Evaluation of dosimetry of radioiodine therapy in benign and malignant thyroid disorders by means of iodine-124 and PET

Susanne M Eschmann, Gerald Reischl, Kilian Bilger, Juergen Kupferschläger, Marcel H Thelen, Bernhard M Dohmen, Hariolf Besenfelder, Roland Bares
European Journal of Nuclear Medicine and Molecular Imaging 2002, 29 (6): 760-7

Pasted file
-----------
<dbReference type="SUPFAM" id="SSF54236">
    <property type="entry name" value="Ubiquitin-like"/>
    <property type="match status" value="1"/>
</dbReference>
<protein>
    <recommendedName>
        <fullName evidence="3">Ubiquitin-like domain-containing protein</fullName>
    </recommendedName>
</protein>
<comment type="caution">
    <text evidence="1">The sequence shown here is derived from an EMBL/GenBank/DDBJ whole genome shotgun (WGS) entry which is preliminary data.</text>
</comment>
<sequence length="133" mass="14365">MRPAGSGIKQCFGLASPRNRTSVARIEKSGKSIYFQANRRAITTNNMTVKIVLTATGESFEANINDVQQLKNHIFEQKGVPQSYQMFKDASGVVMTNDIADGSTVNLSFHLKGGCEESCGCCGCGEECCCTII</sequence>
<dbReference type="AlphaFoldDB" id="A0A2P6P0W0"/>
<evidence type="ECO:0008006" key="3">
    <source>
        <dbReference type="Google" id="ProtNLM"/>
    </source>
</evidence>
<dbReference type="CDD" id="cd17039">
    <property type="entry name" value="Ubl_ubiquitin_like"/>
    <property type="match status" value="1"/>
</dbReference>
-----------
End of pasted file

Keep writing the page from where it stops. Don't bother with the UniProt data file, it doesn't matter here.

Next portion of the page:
The aim of this study was to evaluate the use of 124I positron emission tomography (PET) to determine the dosimetry of radioiodine therapy in hyperthyroidism and thyroid cancer. Phantom studies to assess the accuracy of PET were performed using an EEC phantom with spheres of different diameters filled with 3-30 MBq of 124I. Patient dosimetry was derived from PET data obtained 1-13 days after simultaneous oral administration of a therapeutic dose of 131I and a diagnostic dose of 124I. The obtained data were compared with findings from intratherapeutic probe measurements and clinical outcome. The phantom studies confirmed that 124I can be quantitated by PET (imprecision < or =10%), and volumetry is feasible for nodules <13 mm (imprecision < or =20%). Any influence of contamination with 123I or the simultaneous administration of 131I on the accuracy of the PET quantification and the probe measurements was ruled out by phantom measurements with solutions of 131I, 124I and 123I in various ratios. In autonomous nodular goitres, radioiodine uptake measured by PET varied from 25.4% to 64.3% and was not significantly different from that obtained by a scintillation probe (24.1%-73.1%, correlation coefficient r=0.91). Comparison of uptake and effective half-life in normal tissue versus autonomous nodules revealed significant differences in uptake but not in effective half-life [uptake 2.0-8.3 kBq/(ml x MBq) in normal tissue vs 12.6-29.3 kBq/(ml x MBq) in nodules; half-life 97.8-156.7 h in normal tissue vs 73.3-192.3 h in nodules]. Calculated radiation doses ranged between 177 and 633 Gy for autonomous nodules and between 47 and 126 Gy for normal tissue. In thyroid cancer patients, doses between 350 and 1,420 Gy were achieved in thyroid remnants and between 70 and 170 Gy in tumour metastases. It is concluded that 124I and PET are suitable for evaluation of the dosimetry of radioiodine therapy in benign and malignant thyroid diseases. The applied technique might be particularly useful for quantitative dose-response studies in radioiodine treatment and further investigations of stunning phenomena.

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